The good news is that Bubba almost always overdoes his enhancement techniques, and the result really stands out as non period work.

  9. #19
    Keeper of the Def's Head M1903A3's Avatar
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    Quote Originally Posted by DaveDavis View Post
    I have a decent collection of "ordinary" issue rifles, and for me the reworks have an appeal that that may be difficult to understand, but these rifles are each unique in their history.

    They represent the reality of the battlefield, where equipment gets beat up, damaged or worn out.

    The salvaged / reworked / rebuilt guns tell of desperate times, desperate measures to get vital and necessary weapons [repaired / refurbished ] into the hands of troops as quickly as possible .
    Agreed, right on the money. You KNOW these reworks saw combat and needed repair. Of all the possible conditions a rifle could come down to us in today, the reworks are the ones we can be the most sure of having been in heavy combat. I not only think they are fine for collecting, I think that in a way they carry a “badge of honor” (or whatever you might call it) that other rifles do not.

    For analyzing originality and manufacturing they are less desirable, but it would be silly to collect and research combat equipment and THEN de-value equipment THAT SAW COMBAT! I would thus say that every serious collector ought to try to have one in their collection.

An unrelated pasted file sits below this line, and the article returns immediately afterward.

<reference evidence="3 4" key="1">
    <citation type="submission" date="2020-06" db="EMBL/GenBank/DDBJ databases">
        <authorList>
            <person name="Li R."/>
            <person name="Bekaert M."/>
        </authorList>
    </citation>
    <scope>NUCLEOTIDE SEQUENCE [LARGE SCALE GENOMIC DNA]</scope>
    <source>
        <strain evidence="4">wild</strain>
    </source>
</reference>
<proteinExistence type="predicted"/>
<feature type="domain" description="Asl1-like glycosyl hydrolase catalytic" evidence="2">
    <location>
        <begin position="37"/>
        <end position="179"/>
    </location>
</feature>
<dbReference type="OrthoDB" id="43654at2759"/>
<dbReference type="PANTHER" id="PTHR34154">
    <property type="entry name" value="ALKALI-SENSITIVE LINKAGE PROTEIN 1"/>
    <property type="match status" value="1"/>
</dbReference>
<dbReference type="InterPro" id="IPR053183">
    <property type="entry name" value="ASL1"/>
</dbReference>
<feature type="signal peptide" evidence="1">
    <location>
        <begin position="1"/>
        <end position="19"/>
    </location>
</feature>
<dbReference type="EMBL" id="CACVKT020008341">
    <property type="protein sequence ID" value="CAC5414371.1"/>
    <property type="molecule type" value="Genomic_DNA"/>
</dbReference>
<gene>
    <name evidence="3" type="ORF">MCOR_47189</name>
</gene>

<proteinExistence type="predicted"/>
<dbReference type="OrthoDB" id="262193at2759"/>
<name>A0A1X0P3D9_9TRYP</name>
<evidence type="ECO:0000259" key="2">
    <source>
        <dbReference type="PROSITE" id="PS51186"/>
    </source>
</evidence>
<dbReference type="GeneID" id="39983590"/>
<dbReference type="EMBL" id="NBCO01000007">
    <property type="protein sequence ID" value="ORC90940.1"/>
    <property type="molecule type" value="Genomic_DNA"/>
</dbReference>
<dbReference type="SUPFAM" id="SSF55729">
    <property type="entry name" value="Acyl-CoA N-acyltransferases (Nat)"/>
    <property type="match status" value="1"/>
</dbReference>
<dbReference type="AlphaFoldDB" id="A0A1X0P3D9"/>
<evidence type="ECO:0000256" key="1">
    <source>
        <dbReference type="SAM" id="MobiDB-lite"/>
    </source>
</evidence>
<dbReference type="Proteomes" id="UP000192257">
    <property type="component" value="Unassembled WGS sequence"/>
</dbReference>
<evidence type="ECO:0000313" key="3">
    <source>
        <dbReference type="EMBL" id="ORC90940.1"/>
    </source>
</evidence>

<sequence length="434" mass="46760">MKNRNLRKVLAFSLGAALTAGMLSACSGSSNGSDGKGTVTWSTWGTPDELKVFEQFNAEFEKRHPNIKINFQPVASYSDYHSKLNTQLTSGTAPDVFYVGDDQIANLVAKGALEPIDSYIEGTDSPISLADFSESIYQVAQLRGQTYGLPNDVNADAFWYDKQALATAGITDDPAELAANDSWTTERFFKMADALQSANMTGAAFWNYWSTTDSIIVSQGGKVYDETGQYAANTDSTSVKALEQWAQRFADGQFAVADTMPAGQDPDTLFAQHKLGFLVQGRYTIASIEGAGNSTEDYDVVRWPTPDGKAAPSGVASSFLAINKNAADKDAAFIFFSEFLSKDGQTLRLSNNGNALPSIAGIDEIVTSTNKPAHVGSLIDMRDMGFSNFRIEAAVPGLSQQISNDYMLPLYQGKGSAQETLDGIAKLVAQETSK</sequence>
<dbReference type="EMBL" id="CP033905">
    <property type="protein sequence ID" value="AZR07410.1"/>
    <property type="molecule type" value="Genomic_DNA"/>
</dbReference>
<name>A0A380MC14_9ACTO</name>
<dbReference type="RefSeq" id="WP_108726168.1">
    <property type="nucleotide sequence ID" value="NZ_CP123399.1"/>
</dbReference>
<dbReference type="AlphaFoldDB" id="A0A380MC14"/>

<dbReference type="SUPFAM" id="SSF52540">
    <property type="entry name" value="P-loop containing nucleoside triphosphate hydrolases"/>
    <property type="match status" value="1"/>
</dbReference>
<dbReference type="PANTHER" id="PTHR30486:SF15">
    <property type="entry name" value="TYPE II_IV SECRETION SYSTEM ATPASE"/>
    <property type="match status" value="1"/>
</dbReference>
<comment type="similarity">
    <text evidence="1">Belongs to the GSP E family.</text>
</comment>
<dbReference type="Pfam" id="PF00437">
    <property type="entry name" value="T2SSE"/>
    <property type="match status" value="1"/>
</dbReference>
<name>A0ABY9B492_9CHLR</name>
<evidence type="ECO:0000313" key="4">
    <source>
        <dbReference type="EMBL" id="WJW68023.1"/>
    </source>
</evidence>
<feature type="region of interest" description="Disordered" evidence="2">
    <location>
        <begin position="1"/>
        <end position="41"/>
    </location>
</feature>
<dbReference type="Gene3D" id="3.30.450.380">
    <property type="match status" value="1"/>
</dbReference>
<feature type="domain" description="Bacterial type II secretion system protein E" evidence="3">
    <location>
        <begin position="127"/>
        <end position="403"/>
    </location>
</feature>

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  10. #20
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    Quote Originally Posted by DaveDavis View Post
    The problem is learning to tell real from "4th Reich Bubba Jobs".

    Especially true for guns that have no apparent depot stamps.

    The good news is that Bubba almost always overdoes his enhancement techniques, and the result really stands out as non period work.
    It would be cool to have one but I would get multiple opinions from guys who know what they're doing before paying for it. Just IMO from a relative newb.